Is your tenant jetting off on an extended summer break this year? The experts at Belvoir reveal their ten-step plan to help protect your property while it’s vacant and vulnerable
Lock up lowdown
Ensure your tenants lock up before they leave…
“It may sound obvious but make sure all door and window locks are adequate and fully functioning,” says co-owner of Belvoir Basingstoke Mike Jones.
“At Belvoir Basingstoke we check these at inventory stage when a tenancy begins, making sure there are a sufficient supply of window locks and that they are all working.
“A tenant should have copies of all necessary keys and should be made aware that they are expected to use them.”
Don’t leave it on display… put it away!
“Ensure the tenant knows not to leave valuables on display by doors or windows,” says co-owner of Belvoir Bedford Zoe Bywater. “Small items, which are clearly visible and can be removed easily, may prove tempting to opportunistic thieves.
“It’s advisable that all valuable items should be put away securely where they are hidden from view.”
Keep it light and bright… dark corners and shadowy spots are welcomed by would-be intruders.
“A number of the rental properties we deal with have external security lights with motion sensors,” says Mike. “Not only are these a great deterrent for potential burglars, but they are also beneficial for your tenant’s personal security, especially if the property has a dark porch or is situated in an unlit alley.”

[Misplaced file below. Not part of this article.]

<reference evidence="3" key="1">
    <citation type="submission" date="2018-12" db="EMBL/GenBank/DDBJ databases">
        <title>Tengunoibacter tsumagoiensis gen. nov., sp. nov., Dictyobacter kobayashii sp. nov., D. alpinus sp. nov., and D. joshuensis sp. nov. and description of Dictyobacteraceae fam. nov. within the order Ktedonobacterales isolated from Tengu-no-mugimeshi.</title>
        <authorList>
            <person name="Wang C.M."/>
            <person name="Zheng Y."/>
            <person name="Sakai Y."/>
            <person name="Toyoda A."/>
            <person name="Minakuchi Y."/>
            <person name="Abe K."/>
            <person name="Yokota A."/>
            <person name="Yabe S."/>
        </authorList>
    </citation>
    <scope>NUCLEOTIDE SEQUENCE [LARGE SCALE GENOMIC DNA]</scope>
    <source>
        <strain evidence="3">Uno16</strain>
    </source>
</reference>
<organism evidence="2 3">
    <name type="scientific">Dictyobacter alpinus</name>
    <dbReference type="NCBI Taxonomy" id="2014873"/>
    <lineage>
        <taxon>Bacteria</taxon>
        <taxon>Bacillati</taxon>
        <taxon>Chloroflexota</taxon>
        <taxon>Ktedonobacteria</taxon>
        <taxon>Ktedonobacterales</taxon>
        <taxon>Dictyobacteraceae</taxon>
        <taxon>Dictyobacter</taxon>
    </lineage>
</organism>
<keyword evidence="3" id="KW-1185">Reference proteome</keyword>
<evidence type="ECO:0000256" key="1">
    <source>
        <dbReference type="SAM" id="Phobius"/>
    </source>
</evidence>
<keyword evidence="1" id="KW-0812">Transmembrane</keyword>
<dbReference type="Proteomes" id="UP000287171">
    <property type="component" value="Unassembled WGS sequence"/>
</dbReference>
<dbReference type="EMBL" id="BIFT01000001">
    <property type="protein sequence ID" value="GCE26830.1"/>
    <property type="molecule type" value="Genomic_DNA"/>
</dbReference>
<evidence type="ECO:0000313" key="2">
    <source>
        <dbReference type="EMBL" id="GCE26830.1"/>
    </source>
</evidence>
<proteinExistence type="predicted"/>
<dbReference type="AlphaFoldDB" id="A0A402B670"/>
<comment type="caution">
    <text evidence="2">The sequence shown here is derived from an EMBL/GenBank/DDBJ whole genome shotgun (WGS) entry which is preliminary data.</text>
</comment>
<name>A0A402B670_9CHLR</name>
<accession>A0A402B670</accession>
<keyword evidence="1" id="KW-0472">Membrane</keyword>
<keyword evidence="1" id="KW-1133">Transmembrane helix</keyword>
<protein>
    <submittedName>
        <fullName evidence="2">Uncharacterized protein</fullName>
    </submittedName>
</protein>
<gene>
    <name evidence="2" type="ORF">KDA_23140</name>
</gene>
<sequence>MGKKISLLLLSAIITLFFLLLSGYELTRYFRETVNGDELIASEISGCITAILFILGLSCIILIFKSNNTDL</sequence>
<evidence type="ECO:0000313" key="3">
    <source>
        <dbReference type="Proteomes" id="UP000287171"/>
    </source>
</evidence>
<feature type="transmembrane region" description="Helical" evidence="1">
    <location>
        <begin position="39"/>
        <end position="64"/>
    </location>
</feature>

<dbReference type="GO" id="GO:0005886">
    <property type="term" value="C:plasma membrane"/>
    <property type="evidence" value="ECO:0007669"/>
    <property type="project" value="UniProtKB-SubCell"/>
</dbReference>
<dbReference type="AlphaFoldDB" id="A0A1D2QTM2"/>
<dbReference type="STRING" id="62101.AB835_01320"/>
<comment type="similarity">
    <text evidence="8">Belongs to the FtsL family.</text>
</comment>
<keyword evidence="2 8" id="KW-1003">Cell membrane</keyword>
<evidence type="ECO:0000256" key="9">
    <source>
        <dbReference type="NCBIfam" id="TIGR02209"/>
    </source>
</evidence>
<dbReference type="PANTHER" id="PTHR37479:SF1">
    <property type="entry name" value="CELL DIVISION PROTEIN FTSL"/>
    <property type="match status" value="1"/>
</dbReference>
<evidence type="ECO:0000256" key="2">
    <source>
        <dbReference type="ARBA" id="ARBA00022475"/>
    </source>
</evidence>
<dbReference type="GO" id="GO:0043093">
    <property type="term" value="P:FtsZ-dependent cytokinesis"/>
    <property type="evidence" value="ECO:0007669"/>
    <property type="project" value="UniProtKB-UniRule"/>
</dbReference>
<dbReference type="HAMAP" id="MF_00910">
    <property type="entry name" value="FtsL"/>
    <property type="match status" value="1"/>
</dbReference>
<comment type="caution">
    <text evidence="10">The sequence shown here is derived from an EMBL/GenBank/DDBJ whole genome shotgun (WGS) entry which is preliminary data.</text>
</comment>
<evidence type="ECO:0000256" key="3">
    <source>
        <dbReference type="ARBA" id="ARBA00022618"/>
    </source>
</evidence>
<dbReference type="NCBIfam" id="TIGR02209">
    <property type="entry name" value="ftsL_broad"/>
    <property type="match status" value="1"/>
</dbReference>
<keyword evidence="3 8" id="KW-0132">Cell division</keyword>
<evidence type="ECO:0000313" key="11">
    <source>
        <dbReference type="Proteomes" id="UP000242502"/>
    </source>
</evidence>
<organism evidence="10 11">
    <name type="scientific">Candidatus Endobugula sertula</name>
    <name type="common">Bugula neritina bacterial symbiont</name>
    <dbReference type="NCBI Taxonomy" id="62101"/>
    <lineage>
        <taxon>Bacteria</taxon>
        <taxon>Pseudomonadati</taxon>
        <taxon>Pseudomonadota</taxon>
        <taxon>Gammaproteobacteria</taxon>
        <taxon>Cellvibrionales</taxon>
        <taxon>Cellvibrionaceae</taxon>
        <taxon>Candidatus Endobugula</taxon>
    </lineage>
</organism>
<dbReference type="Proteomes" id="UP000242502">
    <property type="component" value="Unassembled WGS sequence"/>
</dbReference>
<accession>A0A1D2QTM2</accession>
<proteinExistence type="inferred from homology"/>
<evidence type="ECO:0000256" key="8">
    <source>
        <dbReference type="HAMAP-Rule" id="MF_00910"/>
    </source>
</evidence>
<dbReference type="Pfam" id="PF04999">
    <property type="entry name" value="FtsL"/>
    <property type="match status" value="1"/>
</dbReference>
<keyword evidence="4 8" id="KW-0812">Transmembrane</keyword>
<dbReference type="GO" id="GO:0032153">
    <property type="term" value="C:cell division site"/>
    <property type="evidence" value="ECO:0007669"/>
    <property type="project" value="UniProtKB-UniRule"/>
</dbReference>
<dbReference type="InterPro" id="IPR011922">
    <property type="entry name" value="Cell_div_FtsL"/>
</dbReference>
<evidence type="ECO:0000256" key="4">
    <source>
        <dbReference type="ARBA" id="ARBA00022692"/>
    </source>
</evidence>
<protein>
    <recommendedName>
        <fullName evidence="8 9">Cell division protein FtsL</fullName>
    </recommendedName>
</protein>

Get a little neighbourly help…
“If you have a good relationship with the neighbours then they can be extremely helpful in creating the illusion that the property is occupied,” says Zoe.
“From opening and closing the curtains and switching lights on and off again, to moving post gathering behind the front door and bringing in the bins, a good neighbour’s help can be invaluable.
“Additionally, if there’s a local Neighbourhood Watch scheme you may wish to register, plus you may want to give the neighbours your contact details and ask them to get in touch if they notice any problems.”
The great outdoors
It’s not just what’s on the inside that counts…
“During an extended empty period for your property it’s also important to protect garages, sheds and outbuildings,” says Mike. “These can house expensive items, such as lawnmowers and other garden equipment, and are often seen as an easier target than the main property itself.
“Make sure a good quality lock is provided for any outbuildings, plus perhaps supply a lock for back gates in order to make entry to the garden more difficult.
“Talk to your tenant about what’s being left on display too and consider covering the windows, perhaps with some hardboard, to reduce visibility… and temptation.”
And, don’t give would-be thieves a helping hand. “Never leave outside bins under a window or next to a garage,” advises Zoe. “Doing so can give a potential burglar easy access to the property.”
Has your insurance policy got it covered?